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Anders Åberg has been the CEO of Sprint Bioscience AB (publ) (STO:SPRINT) since 2009. This report will, first, examine the CEO compensation levels in comparison to CEO compensation at companies of similar size. After that, we will consider the growth in the business. And finally we will reflect on how common stockholders have fared in the last few years, as a secondary measure of performance. The aim of all this is to consider the appropriateness of CEO pay levels.
How Does Anders Åberg's Compensation Compare With Similar Sized Companies?
According to our data, Sprint Bioscience AB (publ) has a market capitalization of kr191m, and pays its CEO total annual compensation worth kr1.3m. (This is based on the year to December 2018). We think total compensation is more important but we note that the CEO salary is lower, at kr1.1m. We looked at a group of companies with market capitalizations under kr1.9b, and the median CEO total compensation was kr1.1m.
So Anders Åberg is paid around the average of the companies we looked at. While this data point isn't particularly informative alone, it gains more meaning when considered with business performance.
You can see, below, how CEO compensation at Sprint Bioscience has changed over time.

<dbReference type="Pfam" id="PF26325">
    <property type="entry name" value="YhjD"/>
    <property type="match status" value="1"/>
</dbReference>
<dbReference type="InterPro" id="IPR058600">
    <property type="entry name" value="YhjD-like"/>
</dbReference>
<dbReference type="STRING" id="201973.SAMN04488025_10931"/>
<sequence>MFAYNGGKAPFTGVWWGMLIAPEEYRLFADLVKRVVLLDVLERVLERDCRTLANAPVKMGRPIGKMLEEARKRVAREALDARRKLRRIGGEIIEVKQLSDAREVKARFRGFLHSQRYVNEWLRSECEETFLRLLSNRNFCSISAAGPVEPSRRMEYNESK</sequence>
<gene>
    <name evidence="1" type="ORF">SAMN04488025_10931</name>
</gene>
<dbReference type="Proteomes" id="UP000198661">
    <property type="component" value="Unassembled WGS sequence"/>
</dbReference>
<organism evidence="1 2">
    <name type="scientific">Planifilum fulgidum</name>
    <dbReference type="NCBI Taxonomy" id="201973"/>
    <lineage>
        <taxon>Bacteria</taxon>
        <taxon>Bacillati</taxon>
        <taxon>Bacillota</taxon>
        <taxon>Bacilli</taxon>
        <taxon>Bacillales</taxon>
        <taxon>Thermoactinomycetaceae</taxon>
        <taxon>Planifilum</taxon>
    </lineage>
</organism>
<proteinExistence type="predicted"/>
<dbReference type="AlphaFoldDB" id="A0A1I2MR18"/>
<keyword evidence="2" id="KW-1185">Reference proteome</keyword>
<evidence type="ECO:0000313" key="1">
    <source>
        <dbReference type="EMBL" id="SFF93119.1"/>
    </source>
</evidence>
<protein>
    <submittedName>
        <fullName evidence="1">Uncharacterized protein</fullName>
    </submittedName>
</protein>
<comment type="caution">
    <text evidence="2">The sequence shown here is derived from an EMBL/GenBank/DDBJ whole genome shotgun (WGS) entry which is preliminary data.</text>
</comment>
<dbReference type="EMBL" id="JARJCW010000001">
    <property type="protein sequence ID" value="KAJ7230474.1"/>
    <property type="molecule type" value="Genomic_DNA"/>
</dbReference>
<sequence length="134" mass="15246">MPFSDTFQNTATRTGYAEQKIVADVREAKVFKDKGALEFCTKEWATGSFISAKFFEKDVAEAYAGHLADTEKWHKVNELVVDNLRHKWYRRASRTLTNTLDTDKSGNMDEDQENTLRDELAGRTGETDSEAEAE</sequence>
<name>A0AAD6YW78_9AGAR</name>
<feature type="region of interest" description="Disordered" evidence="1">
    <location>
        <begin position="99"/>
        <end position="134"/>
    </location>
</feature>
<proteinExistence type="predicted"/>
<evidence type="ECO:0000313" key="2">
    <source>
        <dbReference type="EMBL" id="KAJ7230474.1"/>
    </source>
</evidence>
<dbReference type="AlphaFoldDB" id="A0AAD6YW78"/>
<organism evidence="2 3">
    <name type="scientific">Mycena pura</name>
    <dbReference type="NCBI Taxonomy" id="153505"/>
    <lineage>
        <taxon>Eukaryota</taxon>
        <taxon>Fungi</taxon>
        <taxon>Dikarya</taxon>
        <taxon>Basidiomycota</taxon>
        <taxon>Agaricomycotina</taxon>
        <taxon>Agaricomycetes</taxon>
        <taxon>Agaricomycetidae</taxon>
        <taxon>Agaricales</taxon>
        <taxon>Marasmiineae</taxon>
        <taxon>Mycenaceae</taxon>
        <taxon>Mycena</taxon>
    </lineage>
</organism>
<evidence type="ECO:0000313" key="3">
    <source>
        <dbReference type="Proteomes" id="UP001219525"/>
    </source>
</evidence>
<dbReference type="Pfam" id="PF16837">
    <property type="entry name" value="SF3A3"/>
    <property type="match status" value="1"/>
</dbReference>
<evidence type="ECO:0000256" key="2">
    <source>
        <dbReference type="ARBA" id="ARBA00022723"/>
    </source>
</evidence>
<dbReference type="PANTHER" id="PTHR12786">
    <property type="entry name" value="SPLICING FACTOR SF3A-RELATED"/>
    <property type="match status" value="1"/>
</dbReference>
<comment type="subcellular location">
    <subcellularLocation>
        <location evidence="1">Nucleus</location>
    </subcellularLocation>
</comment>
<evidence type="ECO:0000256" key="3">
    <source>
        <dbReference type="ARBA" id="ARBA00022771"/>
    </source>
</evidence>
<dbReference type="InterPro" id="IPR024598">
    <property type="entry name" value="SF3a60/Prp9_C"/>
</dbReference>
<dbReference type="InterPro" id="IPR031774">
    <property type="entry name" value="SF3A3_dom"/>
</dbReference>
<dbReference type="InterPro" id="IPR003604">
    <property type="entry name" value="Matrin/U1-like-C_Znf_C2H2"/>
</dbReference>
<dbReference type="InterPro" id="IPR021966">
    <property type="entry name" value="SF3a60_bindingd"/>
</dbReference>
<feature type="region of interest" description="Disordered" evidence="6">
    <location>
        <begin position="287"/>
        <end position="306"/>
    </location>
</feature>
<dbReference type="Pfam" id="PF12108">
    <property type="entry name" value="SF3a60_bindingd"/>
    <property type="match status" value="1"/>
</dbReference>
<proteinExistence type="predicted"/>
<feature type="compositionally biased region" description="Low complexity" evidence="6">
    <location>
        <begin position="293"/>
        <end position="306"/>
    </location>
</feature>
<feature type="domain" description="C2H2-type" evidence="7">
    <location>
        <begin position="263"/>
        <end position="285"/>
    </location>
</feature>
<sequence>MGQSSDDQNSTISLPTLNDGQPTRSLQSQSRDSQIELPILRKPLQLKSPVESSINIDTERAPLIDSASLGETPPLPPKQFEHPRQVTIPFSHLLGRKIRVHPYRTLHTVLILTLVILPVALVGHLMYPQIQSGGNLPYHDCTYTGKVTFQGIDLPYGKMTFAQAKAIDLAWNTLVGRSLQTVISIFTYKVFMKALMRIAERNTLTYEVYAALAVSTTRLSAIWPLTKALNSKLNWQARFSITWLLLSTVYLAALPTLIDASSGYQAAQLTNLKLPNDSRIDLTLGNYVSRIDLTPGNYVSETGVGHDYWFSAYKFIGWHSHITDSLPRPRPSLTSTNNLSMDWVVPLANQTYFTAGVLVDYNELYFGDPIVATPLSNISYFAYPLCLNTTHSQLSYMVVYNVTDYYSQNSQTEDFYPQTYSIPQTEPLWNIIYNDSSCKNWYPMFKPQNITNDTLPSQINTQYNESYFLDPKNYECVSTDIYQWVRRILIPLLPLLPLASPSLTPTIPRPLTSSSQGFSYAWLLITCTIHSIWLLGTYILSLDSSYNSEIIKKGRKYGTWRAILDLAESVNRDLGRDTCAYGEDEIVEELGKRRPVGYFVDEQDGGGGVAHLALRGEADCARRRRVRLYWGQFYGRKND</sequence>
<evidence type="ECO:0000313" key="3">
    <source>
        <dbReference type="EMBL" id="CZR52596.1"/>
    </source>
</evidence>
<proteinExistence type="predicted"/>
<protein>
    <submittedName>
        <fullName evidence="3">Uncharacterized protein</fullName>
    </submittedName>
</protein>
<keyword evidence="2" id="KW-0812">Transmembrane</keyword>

Is Sprint Bioscience AB (publ) Growing?
Sprint Bioscience AB (publ) has reduced its earnings per share by an average of 61% a year, over the last three years (measured with a line of best fit). Its revenue is down -69% over last year.
Few shareholders would be pleased to read that earnings per share are lower over three years. And the impression is worse when you consider revenue is down year-on-year. These factors suggest that the business performance wouldn't really justify a high pay packet for the CEO. We don't have analyst forecasts, but you might want to assess this data-rich visualization of earnings, revenue and cash flow.
Has Sprint Bioscience AB (publ) Been A Good Investment?
With a three year total loss of 58%, Sprint Bioscience AB (publ) would certainly have some dissatisfied shareholders. So shareholders would probably think the company shouldn't be too generous with CEO compensation.
Anders Åberg is paid around what is normal the leaders of comparable size companies.
The company isn't growing EPS, and shareholder returns have been disappointing. Few would argue that it's wise for the company to pay any more, before returns improve. Shareholders may want to check for free if Sprint Bioscience insiders are buying or selling shares.
Of course, you might find a fantastic investment by looking elsewhere. So take a peek at this free list of interesting companies.
We aim to bring you long-term focused research analysis driven by fundamental data. Note that our analysis may not factor in the latest price-sensitive company announcements or qualitative material.
If you spot an error that warrants correction, please contact the editor at email@example.com. This article by Simply Wall St is general in nature. It does not constitute a recommendation to buy or sell any stock, and does not take account of your objectives, or your financial situation. Simply Wall St has no position in the stocks mentioned. Thank you for reading.